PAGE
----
menu
close
search
EXPLOREMY LIBRARYMAGAZINES
CATEGORIES
FEATURED
EXPLOREMY LIBRARY
searchclose
shopping_cart_outlined
exit_to_app
category_outlined / Crafts
Woodworker's JournalWoodworker's Journal

Woodworker's Journal August 2015

Woodworker’s Journal is the magazine for people who love to work with wood. Woodworkers of any skill level will find top-tier plans to build great projects, expert reviews of woodworking tools, and a ton of woodworking tips and techniques. Get Woodworker's Journal digital magazine subscription today and get inspired and motivated.

Country:
United States
Language:
English
Publisher:
Rockler Press, Inc
Read Morekeyboard_arrow_down
SUBSCRIBE
$11.95
6 Issues

IN THIS ISSUE

access_time1 min.
woodworkersjournal.com

The fact that you’re reading this tells me that you love learning about woodworking. I’m guessing you may even get a little impatient waiting for the next issue of Woodworker’s Journal to arrive. I get it. I’m a woodworker, too, and I’m always interested in hearing about the latest tools or looking for a new project to tackle. One of the best ways I’ve found to scratch that itch is by opening my weekly issue of the Woodworker’s Journal eZine. It’s filled with the latest tool updates, woodworker interviews, expert advice and project plans. And, it shows up in my email inbox every week for FREE! The eZine is no secret if you’re one of the over 270,000 woodworkers who already subscribes and get your update every week. But if you’re…

access_time4 min.
styling in the shop!

IT’S T-SHIRT WEATHER! Not everybody likes T-shirts, but most woodworkers I know wear them all the time. So, a while ago, in our eZine (www.woodworkersjournal.com/ezine) we hosted a contest asking for great woodworking sayings that would look good on a T-shirt. Now, I am pleased to announce, we have put those slogans on T-shirts with groovy-looking graphics and have them for sale on our website store. The slogans are: “I came, I sawed, I conquered!” “In this world, nothing is certain but death, taxes and wood movement” And my personal favorite: Woodworker’s Journal: Based in Minnesota for your protection.” For me, looking good while letting folks know that I am a woodworker: that’s as good as it gets. And even though my significant other has given me a list of where I can wear (grocery…

access_time3 min.
clever tweaks to improve tools

Cardboard Stands Save Effort It’s tough to hold long pieces of quarter round molding for priming and painting, but recently I had 300 ft. of it to prepare for our new home. So, I used cardboard from our moving boxes to make four of these triangular stands, taped together, with V-notches cut along the top. The notches were shallow enough to hold the molding’s curved edge “proud” for easy finishing. Tom Kaye Louisville, Kentucky Bull’s-eye Level Keeps Drilling on Target Even though a drill press is best for drilling holes perpendicular to a workpiece, sometimes your only option is a hand drill. To help me drill more squarely, I attached an inexpensive bull’s-eye level to the back of my drill with hook-and-loop tape. Thanks to this fix, I can get very close to drill…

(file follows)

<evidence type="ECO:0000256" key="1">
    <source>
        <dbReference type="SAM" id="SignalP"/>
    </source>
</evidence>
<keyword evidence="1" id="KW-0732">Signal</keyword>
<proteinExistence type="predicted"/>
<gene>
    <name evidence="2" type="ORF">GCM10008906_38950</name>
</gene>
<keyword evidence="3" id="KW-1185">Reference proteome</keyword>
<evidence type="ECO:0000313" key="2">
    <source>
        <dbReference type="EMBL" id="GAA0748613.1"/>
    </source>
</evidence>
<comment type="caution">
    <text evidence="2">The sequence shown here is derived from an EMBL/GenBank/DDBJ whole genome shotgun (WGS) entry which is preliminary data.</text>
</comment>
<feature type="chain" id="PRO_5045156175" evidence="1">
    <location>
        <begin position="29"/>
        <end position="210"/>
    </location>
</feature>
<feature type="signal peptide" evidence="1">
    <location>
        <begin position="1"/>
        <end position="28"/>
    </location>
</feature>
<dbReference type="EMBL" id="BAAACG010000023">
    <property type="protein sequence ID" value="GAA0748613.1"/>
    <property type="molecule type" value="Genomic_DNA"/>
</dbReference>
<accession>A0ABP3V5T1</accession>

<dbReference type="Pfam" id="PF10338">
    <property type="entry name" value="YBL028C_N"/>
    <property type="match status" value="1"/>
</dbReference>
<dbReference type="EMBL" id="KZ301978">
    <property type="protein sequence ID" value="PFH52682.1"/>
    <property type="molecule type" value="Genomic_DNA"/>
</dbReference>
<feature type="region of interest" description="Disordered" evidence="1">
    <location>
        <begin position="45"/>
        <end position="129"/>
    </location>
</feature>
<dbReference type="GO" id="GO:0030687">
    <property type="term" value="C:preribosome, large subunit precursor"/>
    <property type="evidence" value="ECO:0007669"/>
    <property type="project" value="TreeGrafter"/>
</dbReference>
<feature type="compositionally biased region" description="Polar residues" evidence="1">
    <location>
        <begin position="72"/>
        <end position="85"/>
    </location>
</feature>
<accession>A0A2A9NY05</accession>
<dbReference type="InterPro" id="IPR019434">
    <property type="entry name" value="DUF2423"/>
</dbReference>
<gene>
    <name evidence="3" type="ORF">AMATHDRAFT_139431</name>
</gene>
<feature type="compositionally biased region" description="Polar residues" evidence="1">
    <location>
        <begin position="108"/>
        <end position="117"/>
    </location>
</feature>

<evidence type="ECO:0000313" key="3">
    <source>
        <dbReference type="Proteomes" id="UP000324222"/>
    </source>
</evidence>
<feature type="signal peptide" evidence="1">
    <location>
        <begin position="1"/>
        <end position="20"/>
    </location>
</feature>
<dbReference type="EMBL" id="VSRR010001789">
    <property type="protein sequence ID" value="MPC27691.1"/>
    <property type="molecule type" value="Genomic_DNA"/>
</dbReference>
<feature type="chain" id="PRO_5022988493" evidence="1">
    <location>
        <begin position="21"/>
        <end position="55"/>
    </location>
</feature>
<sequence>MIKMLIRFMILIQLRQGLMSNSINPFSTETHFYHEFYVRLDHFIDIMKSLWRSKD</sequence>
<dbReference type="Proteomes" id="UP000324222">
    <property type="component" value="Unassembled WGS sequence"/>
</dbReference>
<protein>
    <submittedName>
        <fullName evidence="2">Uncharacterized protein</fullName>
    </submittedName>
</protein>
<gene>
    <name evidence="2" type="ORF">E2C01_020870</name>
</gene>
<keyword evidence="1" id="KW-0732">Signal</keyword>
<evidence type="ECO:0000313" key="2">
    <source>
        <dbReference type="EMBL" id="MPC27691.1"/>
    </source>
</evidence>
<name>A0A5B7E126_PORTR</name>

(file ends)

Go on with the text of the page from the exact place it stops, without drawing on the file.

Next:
access_time5 min.
questions & answers

Plane Answers THIS ISSUE’S EXPERTS Ian Kirby is the author of Sharpening with Waterstones and the DVD Sharpening Planes and Chisels. Sandor Nagyszalanczy is a writer/photographer of several woodworking books and a frequent contributor to Woodworker’s Journal. Rod Burrow is quality assurance/customer service manager at RIKON Tools. Contact us by writing to “Q&A,” Woodworker’s Journal, 4365 Willow Drive, Medina, MN 55340, by faxing us at (763) 478-8396 or by emailing us at: QandA@woodworkersjournal.com Please include your home address, phone number and email address (if you have one) with your question. Q I have run across the statement several times that the corner on bevel-up plane blades (irons) must be more pronounced than on bevel-down blades. What is the reasoning behind this? R.E. Jones Saginaw, Michigan A The bodies of early planes were made of wood. The only metal…

access_time2 min.
”no more free milk”

Or, “tough love, Old McDonald style” What’s This? ”No More Free Milk” Or, “tough love, Old McDonald style” This mystery tool belongs to Mark Patrick of Ionia, Michigan. Do you know what it is? Send your answer to stumpers@woodworkersjournal.com or write to “Stumpers,” Woodworker’s Journal, 4365 Willow Drive, Medina, MN 55340 for a chance to win a prize! Lavern Zimmerman of Shiloh, Ohio, commented about the April issue mystery tool (from Rick Kerns of St. Joseph, Missouri): “I am very curious to know how many other people know what it is!” Answer? 974. There’s a lot of readers out there with a farm background (no word on whether they’ve seen Par-ee), plus a few “bovine veterinarians” like Todd Plocher of Salem, Ohio. Grant Coffin of Black Hawk, South Dakota, said, “This device is called, locally,…

access_time4 min.
shop talk

In January 2014, Steve Purtell and Gus Kanakis made a discovery at the Veterans Memorial Auditorium in Lowell, Massachusetts: a Civil War flag and carved frame. Steve Purtell said, “We found the flag leaning behind a piano one day in basement storage and knew there was much more history behind this unique piece. I have never seen anything like it.” They brought it to the attention of the Greater Lowell Veterans Council, then under Commander Bob Page, which jumped into action to restore the flag and 73" wide x 54" high frame, bringing it to Camille Breeze of Museum Textile Services in Andover for the restoration of the flag itself and to Melissa Carr of Masterwork Conservation in Arlington for the restoration of the frame. Whose Flag? The story behind this flag began when…

help